Teammates 2XU, who finished fifth in 2015, are also back this year, along with Asia Trail (sixth in 2015) and the always strong Cosmoboys (fourth in 2015). Other contenders for a top 10 finish include the Joint Dynamics/Gone Running team, the Salomon mixed team and the Fire Services teams, which always performs consistently well. Notably, there are no big European or American names participating this year.

Hoping to prevent any navigational errors this year, the team arrived on Monday to get a few days of practice on the course and cover some of the key junctions and turnings. “The practice here will help us be more confident and run better during the race,” says Bhim, “and we can concentrate on running without too much worry that we might take a wrong turn.”

The team members say their favourite part of the course is the section taking runners from Shing Mun (60km), over Needle Hill to Lead Mine Pass (70km) and then up and over Tai Mo Shan (80km) – seen by many to be the toughest section. Most teams will be passing through here in the dark, but a few lucky runners, including AWOO Team Nepal, will be fast enough to see the stunning scenery as they work their way up the highest peak in Hong Kong – something Bed looks forward to.

“By the time you get to the top of Tai Mo Shan the race is almost over, so you can tell who is going to win. The views from up there are beautiful and, combined with the constant up and down, it makes it a great experience. Almost like Nepal, but there is too much concrete,” Bed says.

The prospect of long and flat concrete sections along the course doesn’t deter Tirtha or Purna, both of whom have run respectable times of 2 hours 22 minutes in the Kathmandu Marathon, but Bhim and Bed much prefer the up and down profiles of mountain running. That may seem like quite a contrast in running styles, but the team see this as complementary and an opportunity to help each other through the race’s tougher and less favourable parts – something they’ve been practising in training together.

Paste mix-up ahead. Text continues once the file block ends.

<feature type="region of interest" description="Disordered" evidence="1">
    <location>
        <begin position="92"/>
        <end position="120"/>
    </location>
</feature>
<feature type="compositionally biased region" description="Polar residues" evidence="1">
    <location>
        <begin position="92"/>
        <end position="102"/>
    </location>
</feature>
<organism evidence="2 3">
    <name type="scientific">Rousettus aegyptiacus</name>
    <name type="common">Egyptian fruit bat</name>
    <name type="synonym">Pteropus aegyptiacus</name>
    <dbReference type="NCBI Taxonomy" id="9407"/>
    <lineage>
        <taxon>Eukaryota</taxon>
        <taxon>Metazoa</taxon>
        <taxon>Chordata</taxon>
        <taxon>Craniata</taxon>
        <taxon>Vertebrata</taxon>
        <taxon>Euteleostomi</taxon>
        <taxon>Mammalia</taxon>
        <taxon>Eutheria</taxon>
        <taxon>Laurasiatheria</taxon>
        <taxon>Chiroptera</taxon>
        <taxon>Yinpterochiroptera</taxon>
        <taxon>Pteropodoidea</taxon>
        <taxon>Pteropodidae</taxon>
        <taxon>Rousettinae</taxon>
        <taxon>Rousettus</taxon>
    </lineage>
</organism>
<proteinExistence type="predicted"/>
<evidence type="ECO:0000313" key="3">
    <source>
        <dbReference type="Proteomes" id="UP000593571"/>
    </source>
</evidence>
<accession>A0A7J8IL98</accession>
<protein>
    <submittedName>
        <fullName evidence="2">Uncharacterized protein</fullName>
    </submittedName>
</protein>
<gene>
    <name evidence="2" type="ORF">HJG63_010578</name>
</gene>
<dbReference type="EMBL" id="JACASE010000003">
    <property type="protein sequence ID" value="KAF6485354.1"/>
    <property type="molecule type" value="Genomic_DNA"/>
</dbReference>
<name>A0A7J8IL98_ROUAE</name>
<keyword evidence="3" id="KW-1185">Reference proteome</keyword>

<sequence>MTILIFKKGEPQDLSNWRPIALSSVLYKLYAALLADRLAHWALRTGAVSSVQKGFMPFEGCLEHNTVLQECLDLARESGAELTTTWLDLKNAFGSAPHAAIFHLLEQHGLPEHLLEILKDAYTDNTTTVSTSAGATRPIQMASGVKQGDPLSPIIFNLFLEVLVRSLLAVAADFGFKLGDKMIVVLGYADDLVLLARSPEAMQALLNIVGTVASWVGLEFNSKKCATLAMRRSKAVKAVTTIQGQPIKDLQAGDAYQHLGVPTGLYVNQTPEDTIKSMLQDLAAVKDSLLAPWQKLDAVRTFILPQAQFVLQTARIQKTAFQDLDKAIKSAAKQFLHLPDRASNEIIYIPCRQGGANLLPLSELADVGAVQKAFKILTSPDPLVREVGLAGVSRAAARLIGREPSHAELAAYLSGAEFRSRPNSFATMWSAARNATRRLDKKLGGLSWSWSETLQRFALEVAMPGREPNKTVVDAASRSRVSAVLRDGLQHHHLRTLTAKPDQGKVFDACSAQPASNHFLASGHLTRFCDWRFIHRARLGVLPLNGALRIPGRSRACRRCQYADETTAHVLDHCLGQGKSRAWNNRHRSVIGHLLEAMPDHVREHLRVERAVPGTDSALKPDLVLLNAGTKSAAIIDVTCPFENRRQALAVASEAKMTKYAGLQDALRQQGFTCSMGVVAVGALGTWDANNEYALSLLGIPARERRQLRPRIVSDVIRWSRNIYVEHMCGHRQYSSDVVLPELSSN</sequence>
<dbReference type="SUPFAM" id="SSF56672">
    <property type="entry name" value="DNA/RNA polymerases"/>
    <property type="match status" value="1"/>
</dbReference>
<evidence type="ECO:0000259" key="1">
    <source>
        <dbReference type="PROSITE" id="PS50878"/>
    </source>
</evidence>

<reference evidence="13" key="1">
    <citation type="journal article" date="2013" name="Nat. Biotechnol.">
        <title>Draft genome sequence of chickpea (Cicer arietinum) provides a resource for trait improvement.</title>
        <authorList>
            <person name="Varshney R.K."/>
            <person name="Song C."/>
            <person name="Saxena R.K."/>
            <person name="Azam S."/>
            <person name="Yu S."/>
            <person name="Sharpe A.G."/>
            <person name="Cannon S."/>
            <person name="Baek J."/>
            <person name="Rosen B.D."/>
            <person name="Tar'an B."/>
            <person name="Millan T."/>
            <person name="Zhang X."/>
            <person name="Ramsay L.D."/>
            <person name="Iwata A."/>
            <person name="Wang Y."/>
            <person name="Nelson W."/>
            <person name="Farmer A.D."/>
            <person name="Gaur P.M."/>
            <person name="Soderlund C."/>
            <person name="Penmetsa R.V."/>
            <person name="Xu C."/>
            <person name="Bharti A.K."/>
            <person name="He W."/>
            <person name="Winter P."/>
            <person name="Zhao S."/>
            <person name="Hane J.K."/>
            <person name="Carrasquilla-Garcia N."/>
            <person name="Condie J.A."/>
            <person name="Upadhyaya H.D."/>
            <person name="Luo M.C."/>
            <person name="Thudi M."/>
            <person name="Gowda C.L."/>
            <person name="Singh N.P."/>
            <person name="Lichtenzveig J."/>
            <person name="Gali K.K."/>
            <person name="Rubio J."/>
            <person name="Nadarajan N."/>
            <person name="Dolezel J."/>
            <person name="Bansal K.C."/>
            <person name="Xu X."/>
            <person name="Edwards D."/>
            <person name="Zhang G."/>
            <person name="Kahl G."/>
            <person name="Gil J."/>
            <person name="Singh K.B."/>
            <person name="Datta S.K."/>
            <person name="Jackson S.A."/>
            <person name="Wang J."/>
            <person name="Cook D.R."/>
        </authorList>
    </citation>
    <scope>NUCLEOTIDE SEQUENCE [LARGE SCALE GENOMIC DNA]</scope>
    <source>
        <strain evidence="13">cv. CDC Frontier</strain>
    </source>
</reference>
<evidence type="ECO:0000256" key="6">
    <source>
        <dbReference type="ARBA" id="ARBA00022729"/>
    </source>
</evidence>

To help prepare for the race the team have been out on long runs of 50-65km, mostly at altitude and in cooler weather. The threat of warm and humid weather for race day doesn’t seem to bother them, and they appear relaxed and confident during our interview – exactly how they plan to run the race.

With Pintrava driving between checkpoints to offer support, the team will run with simple bottles for the first few sections and pick up backpacks to carry food and water after the third checkpoint, but their overarching strategy involves starting out fast and doing everything they can to stay there. “We prefer to lead than chase,” Bed says, smiling wryly.

The Nepalese team have extra motivation to do well, not only because the race is held in such high regard back home, but also because winning will afford them more holiday from the army, and that means more opportunity to travel to international races that will have cash prizes for winning or placing on the podium – money they can take home to family in Nepal.